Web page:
According to Science Alert, scientists have recently figured out a way to store solar power for up to 18 years.
It’s made possible with a specialised fluid, called a solar thermal fuel, that’s catching the attention of numerous investors, according to the research team at the Chalmers University of Technology working on the project.
“A solar thermal fuel is like a rechargeable battery, but instead of electricity, you put sunlight in and get heat out, triggered on demand,” explains Jeffrey Grossman, an MIT engineer who works with these materials.
When sunlight strikes the molecule it turns into an energised new version of itself, called an isomer. When this happens, energy from the sun is captured and remains even when the molecule cools down to room temperature. Because of this, “the energy in the isomer can be stored up to 18 years,” explains nanomaterials scientist Kasper Moth-Poulsen, one of the team researchers on this project.
“And when we come to extract the energy and use it, we get a warmth increase which is greater than we dared hope for,” says Moth-Poulsen.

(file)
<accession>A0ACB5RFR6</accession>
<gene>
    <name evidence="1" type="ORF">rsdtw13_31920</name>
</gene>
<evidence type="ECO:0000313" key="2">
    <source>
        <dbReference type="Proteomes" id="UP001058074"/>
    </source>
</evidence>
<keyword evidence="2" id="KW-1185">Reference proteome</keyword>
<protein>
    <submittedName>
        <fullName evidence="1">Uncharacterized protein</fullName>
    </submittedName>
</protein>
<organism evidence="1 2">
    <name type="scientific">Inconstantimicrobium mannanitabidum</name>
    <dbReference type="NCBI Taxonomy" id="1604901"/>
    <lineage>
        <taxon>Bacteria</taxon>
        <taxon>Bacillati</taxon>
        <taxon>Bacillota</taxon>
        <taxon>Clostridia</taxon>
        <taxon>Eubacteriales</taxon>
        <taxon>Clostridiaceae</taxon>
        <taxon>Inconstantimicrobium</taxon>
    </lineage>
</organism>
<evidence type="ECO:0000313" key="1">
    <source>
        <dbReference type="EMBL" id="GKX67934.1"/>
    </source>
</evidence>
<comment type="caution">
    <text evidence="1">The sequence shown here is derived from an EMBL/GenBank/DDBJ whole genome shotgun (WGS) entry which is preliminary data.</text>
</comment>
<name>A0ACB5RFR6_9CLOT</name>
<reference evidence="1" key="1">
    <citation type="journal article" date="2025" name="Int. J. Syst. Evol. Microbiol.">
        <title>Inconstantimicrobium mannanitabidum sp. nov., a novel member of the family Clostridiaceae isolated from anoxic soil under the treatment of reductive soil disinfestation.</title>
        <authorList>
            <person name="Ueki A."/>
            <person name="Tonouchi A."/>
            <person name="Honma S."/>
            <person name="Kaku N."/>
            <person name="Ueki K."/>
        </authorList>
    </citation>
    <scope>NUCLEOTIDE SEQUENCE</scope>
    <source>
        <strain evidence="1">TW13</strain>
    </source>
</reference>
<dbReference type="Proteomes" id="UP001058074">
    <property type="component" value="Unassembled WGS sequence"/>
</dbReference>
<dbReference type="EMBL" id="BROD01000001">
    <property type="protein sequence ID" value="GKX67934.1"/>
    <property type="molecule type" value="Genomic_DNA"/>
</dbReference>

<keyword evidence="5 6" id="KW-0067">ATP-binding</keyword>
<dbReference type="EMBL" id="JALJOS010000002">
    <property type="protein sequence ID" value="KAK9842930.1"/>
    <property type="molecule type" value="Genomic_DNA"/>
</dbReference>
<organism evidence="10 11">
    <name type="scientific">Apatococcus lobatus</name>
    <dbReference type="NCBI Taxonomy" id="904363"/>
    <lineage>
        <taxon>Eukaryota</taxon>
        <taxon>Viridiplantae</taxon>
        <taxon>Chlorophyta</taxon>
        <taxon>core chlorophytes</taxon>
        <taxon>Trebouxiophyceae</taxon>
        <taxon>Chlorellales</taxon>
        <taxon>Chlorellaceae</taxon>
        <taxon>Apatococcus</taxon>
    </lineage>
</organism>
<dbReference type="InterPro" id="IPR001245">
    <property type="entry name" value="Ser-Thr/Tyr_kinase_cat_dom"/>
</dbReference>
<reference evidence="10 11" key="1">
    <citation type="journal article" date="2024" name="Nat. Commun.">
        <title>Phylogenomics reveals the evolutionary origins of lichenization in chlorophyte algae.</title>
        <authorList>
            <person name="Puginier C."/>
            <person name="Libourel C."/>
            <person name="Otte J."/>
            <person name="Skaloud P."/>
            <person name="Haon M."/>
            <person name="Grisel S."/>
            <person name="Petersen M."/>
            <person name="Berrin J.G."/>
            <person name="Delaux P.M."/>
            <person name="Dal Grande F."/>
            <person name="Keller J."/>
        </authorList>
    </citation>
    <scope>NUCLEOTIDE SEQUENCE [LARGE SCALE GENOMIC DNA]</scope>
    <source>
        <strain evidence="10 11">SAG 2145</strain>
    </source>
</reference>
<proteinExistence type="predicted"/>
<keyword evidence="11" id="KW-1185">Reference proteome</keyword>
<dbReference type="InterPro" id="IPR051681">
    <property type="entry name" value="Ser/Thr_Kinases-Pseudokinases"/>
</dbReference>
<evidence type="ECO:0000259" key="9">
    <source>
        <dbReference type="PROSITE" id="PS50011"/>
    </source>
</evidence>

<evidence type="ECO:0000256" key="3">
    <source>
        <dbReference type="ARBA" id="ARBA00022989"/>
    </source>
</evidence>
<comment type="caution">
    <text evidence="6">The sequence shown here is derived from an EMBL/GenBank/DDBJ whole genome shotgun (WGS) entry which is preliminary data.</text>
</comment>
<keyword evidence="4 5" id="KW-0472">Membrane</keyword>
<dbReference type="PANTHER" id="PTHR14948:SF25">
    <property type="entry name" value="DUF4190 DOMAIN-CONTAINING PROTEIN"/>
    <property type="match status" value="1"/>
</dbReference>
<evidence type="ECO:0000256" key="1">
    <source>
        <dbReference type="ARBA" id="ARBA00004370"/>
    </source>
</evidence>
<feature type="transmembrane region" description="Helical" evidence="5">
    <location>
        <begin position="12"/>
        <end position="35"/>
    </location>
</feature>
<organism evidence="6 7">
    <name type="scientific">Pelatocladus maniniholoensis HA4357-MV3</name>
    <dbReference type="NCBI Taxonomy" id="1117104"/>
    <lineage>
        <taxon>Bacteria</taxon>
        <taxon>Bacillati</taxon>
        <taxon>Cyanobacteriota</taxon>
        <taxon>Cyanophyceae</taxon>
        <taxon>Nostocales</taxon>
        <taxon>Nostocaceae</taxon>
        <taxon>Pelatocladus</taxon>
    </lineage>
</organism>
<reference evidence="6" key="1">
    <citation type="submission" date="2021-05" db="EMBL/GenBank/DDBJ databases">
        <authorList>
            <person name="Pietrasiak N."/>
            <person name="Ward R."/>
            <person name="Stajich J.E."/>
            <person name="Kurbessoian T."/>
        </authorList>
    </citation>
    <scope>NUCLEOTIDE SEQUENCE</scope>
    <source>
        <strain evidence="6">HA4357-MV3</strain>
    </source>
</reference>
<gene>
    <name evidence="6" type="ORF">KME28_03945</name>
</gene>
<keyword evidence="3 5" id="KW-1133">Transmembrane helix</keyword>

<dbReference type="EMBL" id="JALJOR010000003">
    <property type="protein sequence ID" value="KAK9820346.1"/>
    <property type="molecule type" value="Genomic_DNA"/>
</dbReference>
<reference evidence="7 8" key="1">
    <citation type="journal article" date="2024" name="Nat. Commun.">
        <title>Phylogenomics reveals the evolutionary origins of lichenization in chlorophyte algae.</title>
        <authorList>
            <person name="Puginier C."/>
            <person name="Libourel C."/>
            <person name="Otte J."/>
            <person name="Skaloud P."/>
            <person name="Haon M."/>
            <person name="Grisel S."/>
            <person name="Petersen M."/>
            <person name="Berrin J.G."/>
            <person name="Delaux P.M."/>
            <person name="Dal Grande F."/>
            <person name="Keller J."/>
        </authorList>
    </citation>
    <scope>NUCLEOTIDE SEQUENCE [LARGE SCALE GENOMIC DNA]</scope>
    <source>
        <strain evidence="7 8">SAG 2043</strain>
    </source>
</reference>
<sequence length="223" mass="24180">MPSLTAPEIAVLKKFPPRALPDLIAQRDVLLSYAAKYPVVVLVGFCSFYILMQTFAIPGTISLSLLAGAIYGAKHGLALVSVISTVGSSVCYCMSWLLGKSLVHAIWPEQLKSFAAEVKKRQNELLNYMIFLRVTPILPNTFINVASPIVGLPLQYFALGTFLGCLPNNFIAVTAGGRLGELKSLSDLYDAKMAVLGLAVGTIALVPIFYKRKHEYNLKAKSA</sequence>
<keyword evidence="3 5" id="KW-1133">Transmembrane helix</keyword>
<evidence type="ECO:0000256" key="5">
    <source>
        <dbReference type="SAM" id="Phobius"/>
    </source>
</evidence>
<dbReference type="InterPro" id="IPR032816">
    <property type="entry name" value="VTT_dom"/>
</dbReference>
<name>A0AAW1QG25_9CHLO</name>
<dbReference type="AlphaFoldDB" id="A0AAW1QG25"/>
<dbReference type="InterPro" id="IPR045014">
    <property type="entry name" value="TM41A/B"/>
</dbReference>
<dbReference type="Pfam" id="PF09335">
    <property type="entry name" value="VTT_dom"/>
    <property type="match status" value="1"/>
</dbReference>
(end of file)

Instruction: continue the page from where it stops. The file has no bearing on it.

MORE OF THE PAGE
The team is testing this energy system prototype on the roof of a university building. The system works in a circular manner, where stored energy can be cycled—releasing energy in the form of heat as needed. The group has successfully gone through this cycle more than 125 times.
“Today, we have an emissions-free energy system which works all year around,” says Moth-Poulsen.
They expect this system to one day heat homes, power building water heater systems, dishwashers, clothes dryer and much more. The team predicts this technology could be commercially available within 10 years.
Moth-Poulsen is not alone in his goal to create solar power that is more energy efficient and effective. Scientists and engineers from around the world will be meeting in Glasgow, Scotland from July 21-26, 2019 at the Electrochemical Conference on Energy and the Environment this summer. The international meeting will focus on electrochemical energy conversion/storage materials, concepts, and systems, where researchers will share results and discuss ideas within the field.